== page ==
Incorporating Mobile Activity Tracking Data In A Transit Agency: Collecting, Comparing, And Trip Mode Inference

TitleIncorporating Mobile Activity Tracking Data In A Transit Agency: Collecting, Comparing, And Trip Mode Inference
Publication TypeConference Paper
Year of Publication2017
AuthorsTim Scully, John Attanucci, Jinhua Zhao
Conference NameTransportation Research Board 96th Annual Meeting
KeywordsGIS, GPS, Machine Learning, Mobile Activity Tracking, Mode Inference, Smartphone Surveys, Survey

The near ubiquity of smartphones has the potential to transform how researchers, companies, and public transit agencies understand travel behavior. This research analyzes how an emerging class of automatically-collected data based on smartphone GPS and sensor information – referred to here as mobile activity-tracking data – can be used in a transit agency to better understand travel behavior. Through a collaboration with Transport for London, multiple weeks of mobile activity-tracking data of London residents was collected between 2015 and 2016 using an application called Moves. Using this case study, this paper discusses the benefits of this new data and how it compares with other data at TfL and elsewhere and examines the process of collecting the data.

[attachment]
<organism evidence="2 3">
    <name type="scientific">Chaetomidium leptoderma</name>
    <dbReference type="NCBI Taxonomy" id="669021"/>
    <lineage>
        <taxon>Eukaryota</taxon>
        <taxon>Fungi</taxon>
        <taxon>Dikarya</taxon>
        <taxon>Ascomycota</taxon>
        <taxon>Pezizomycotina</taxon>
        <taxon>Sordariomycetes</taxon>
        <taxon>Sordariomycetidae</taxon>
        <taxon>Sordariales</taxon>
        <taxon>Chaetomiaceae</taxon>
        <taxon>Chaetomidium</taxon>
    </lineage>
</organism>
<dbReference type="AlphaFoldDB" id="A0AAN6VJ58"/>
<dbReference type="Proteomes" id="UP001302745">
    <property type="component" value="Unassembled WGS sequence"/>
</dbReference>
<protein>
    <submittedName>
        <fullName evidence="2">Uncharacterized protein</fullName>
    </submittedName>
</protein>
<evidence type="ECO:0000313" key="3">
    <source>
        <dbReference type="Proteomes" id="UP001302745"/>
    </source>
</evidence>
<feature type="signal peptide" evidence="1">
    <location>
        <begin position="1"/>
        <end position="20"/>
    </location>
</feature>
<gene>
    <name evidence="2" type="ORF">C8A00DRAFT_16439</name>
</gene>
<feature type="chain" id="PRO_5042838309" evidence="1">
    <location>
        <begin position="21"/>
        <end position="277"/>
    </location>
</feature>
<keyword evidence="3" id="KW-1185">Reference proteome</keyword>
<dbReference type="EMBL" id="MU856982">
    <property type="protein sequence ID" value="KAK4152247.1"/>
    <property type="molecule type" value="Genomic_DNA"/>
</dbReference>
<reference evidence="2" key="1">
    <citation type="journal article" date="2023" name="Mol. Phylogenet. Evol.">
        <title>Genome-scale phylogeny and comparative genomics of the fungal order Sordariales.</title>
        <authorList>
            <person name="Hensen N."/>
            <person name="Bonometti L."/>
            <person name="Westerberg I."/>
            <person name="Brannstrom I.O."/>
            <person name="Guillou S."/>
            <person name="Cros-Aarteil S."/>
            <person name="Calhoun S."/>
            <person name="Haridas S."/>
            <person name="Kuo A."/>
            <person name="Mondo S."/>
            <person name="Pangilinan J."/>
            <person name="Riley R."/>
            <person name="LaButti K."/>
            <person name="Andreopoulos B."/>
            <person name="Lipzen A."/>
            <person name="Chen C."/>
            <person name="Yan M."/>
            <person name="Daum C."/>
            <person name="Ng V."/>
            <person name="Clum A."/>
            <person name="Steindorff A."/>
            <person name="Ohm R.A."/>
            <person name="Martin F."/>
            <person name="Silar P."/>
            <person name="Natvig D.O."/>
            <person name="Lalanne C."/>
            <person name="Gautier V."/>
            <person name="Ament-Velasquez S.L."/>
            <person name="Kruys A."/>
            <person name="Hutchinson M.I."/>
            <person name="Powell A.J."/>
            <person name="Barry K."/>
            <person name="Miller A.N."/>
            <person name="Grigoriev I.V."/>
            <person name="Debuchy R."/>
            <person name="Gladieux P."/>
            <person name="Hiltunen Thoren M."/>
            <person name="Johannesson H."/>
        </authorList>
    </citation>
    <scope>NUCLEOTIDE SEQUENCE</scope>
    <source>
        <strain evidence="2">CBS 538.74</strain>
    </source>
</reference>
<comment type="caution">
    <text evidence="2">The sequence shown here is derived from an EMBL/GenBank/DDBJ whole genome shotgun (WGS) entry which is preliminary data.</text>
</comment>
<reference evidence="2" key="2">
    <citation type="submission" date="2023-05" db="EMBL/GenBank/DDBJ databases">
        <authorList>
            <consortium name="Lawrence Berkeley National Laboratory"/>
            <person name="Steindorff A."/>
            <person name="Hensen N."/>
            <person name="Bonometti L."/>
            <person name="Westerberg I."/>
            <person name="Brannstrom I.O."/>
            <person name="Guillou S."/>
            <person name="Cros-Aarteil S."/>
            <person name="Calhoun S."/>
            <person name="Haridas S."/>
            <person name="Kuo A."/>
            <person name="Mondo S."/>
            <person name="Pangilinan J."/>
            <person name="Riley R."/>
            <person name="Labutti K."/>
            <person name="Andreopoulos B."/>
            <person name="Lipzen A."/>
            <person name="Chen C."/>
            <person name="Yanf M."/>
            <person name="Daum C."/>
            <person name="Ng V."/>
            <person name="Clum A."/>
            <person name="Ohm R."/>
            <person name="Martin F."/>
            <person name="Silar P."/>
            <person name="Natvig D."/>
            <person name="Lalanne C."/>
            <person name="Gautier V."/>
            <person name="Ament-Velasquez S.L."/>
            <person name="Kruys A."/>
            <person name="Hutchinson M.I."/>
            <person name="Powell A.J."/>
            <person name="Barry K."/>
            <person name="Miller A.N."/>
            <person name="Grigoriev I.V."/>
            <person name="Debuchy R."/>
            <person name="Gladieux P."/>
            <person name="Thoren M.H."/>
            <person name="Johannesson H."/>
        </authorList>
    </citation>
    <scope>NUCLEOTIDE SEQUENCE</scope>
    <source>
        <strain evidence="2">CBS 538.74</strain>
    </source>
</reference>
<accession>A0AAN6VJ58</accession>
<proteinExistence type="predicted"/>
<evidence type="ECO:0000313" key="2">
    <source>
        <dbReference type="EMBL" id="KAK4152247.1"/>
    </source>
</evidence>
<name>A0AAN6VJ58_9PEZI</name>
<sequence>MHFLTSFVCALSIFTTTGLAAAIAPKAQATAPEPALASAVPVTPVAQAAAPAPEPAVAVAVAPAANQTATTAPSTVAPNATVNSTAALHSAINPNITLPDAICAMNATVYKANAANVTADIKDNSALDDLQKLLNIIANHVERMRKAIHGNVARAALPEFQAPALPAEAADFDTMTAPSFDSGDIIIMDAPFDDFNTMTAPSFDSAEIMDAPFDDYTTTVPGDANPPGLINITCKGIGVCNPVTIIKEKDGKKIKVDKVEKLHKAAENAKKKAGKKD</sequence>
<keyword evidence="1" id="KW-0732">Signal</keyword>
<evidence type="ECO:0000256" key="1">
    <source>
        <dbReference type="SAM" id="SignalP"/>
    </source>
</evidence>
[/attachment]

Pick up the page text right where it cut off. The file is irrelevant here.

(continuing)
Using the resulting data, this paper then compares the resulting trip records from the mobile activity tracking data with those form the automatic fare card data collected during the same period and same individuals. By comparing mobile activity tracking with an established, well-researched data source like AFC, we observe that while the trip match rate between the two data sources is high (68%) but not perfect. Next, the paper proposes a probabilistic framework to identify between motorized trip modes using mobile activity tracking data and and the public transit network. Specifically, the model uses both spatial characteristics, such as distance to public transit network, and trip characteristics such as speed in order to identify the trip mode as bus, rail, subway, or non-public transit. Using logistic regression, classification tree, and random forest, this model achieves an accuracy of 90%, 91%, and 92% respectively.